Consciousness as World:This is to make the claim that consciousness really does create some version of an "inner world" -- "inner" in the sense that it's created by, and only exists within, the mental apparatus of the organism or system; and "world" in the sense that it is a whole that unifies the various sensory sources of environmental stimuli in a presentation that is centered on the body and environmental location of the organism. I deliberately used the word "presentation" here, and avoided "representation", because I wanted to emphasize the fabricated nature of this manifold, as well as its practical or functional aspect. (Later I want to come back to some of the philosophical issues and implications surrounding this usage.)
Such a world (I hope later, as I say, to make it more apparent why I think the adjective "inner" is actually redundant here) is made up out of a number of distinct "channels" of sensory input, corresponding to the different kinds of sense organ. And each of those channels provides for an indefinite number of qualitatively distinct, but otherwise irreducible, "tokens" of information (usually termed "qualia"), identifiable by channel (e.g., as a color or a sound), and corresponding to at least some of the difference in impinging stimuli. Note that different channels are not only identifiably distinct from one another, they display different characteristics as wholes -- sounds, for example, can be organized into a linear spectrum (among other characteristics) from high to low, whereas color seems to display a circular one, even though both channels render environmental stimuli that display a linear variation in wavelength; smell seems to display simply a large collection of distinct qualia without any question of a spectrum; touch seems to involve a number of distinct "spectra", such as smooth to rough, soft to hard, warm to cool, etc. (perhaps implying that there are really a number of distinct sensory channels commonly associated as "touch"?). In any case, it is the job of this component of consciousness to take the input signals from various sensory sources and render them simply as distinct, irreducible tokens on the various channels of the manifold that is the world.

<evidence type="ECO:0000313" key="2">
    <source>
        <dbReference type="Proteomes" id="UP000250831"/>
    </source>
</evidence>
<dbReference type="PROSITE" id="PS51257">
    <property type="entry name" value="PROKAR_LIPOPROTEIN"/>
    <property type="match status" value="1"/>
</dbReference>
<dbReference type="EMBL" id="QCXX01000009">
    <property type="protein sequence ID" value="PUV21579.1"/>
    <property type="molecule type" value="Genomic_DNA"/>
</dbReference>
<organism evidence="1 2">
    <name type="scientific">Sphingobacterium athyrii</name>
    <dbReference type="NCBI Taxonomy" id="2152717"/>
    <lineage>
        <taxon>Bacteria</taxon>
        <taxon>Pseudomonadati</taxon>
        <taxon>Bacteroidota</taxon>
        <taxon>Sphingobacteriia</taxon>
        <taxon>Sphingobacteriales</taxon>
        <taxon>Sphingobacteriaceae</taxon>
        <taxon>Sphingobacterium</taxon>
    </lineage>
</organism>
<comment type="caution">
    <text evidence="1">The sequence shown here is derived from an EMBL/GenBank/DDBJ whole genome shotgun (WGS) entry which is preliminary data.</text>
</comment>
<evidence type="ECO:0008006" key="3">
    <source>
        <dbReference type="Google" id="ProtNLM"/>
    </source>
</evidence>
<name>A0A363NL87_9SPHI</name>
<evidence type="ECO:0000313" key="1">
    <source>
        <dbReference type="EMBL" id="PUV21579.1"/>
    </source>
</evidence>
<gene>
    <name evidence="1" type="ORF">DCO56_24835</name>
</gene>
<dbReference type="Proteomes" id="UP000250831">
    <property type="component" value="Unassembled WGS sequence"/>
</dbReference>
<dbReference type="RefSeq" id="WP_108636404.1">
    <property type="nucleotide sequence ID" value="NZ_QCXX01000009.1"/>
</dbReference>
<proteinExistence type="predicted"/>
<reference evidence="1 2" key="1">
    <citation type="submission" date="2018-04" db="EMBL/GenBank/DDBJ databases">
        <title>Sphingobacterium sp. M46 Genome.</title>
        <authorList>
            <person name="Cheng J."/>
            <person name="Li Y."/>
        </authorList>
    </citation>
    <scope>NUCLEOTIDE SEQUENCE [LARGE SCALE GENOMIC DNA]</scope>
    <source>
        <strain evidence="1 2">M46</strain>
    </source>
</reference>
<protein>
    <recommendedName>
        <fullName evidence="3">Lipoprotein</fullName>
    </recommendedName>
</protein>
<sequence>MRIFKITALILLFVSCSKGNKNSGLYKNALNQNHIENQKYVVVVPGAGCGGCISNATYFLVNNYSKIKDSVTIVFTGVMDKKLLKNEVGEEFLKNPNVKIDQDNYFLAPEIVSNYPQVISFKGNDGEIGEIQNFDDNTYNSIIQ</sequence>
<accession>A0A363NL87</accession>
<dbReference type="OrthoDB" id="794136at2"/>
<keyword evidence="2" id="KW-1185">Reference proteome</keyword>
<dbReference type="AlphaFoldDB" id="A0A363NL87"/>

Consciousness as Actor:If the fabricated World of consciousness is a presentation, there needs to be something that it's presented to or for. And this is the other major component of consciousness -- the other side of the gap that is its defining feature -- which we might as well call the Actor. Doing so, of course, immediately invites comparison with the oft-ridiculed "homunculus" theory of consciousness, which posits that there's a little person inside our heads who's monitoring sensory input on screens and dials -- which, apart from its inherent silliness, is clearly avoiding or begging the question of the nature of consciousness by merely locating it one step removed. Now, I don't think anyone has ever actually proposed such a theory, but it gets used often enough as a straw man in the course of proposing other, contrasting, theories. And that's the use that I'll make of it here too -- as a way of distinguishing this notion of an "Actor" component of consciousness from efforts at merely putting off the problem. The main idea is that the Actor component is itself just a mechanism, or a mechanical component of a larger mechanism, not a ghost in the machine, and not an agent at all. That is, "Actor" is just a label for a mechanism that outputs behavior based upon inputs from the "World" component of consciousness, but also, importantly, from other sources, such as a memory store, an anticipation generator, and various internal "drives". The algorithms, so to speak, by which this output is generated might vary considerably depending on the general complexity of both the conscious system and its environment, but a common theme might well be the ability to formulate a "goal" or intention based upon the general state of the system, and then the ability to prioritize or focus upon certain portions of the various input sources on the basis of that intention -- which would give rise to the phenomenon of conscious "attention". (Note that even though words like "goal" or "intention", or even "prioritize", commonly imply will or agency, here they're just used metaphorically, as is often done in describing the structure and operations of, say, software systems.)